Q: My friend just bought a house a month ago and I agreed to be the co-buyer of the house.
Now, I want to get off of the title because my friend who bought the house just told me the he will not be able to make these payments since his wife lost her job. But, I don’t want to pay something I didn’t want in the first place.
He does not know what to do. What should I do? I am just the co-buyer.
A: You’re not the co-buyer — you’re an owner of the property and I presume you’re listed on the mortgage as well. As far as the mortgage lender is concerned, you are (and always were) considered a primary borrower on the property. If your friend fails to pay the mortgage, the lender will come after you for the money and his failure to pay on the mortgage can hurt your credit history and credit score.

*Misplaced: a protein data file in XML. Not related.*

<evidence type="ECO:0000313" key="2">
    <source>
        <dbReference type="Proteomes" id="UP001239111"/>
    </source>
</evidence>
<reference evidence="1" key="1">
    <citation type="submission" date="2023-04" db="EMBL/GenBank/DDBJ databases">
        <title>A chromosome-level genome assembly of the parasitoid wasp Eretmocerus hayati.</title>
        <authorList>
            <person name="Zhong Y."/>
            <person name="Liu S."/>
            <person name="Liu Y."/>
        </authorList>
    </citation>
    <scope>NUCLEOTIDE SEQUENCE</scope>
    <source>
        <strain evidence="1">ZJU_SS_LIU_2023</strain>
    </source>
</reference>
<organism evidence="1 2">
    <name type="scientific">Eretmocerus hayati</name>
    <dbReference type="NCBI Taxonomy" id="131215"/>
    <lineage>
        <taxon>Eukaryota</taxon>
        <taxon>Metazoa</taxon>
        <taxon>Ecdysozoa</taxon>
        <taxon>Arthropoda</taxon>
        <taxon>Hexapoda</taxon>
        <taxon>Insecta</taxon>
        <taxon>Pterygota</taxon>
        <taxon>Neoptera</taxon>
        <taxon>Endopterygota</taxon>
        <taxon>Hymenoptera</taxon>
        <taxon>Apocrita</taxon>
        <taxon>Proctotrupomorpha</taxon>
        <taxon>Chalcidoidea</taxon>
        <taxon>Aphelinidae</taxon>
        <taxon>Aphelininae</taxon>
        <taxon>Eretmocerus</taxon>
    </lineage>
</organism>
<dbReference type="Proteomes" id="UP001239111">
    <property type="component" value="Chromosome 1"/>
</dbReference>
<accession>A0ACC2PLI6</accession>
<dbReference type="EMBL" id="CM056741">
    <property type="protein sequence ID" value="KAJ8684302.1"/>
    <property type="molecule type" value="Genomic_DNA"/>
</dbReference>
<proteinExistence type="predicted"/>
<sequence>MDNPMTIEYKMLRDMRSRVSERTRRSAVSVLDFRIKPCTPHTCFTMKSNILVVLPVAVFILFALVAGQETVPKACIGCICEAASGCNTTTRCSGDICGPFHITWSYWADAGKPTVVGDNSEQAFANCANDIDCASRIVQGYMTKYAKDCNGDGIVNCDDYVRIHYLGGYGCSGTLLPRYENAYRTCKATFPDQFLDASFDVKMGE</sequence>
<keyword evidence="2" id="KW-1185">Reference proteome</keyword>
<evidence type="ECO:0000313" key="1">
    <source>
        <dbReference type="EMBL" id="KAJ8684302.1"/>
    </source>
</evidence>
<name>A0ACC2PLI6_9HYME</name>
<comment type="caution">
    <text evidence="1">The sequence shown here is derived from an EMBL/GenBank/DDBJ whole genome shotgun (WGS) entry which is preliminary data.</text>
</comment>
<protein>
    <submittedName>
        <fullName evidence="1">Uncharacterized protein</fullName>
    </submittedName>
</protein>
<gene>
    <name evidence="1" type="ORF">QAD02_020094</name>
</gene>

What you should do now, if you want to protect your credit history and score, is to make the payments on this property. If you’re listed on the mortgage, you’re legally liable for those payments. If you fail to make the payments, the lender will foreclose on the property and it will destroy your credit.
If you can’t make the payments, tell your friend to move out of the property, and find a renter to help defray costs until you can get the property sold.
Unfortunately, you’ve discovered the primary danger of “lending a signature” to someone – if that friend suddenly can’t afford to make the payments, you’re on the hook.
For more details, please seek the advice of a good real estate attorney.
Published: Mar 29, 2007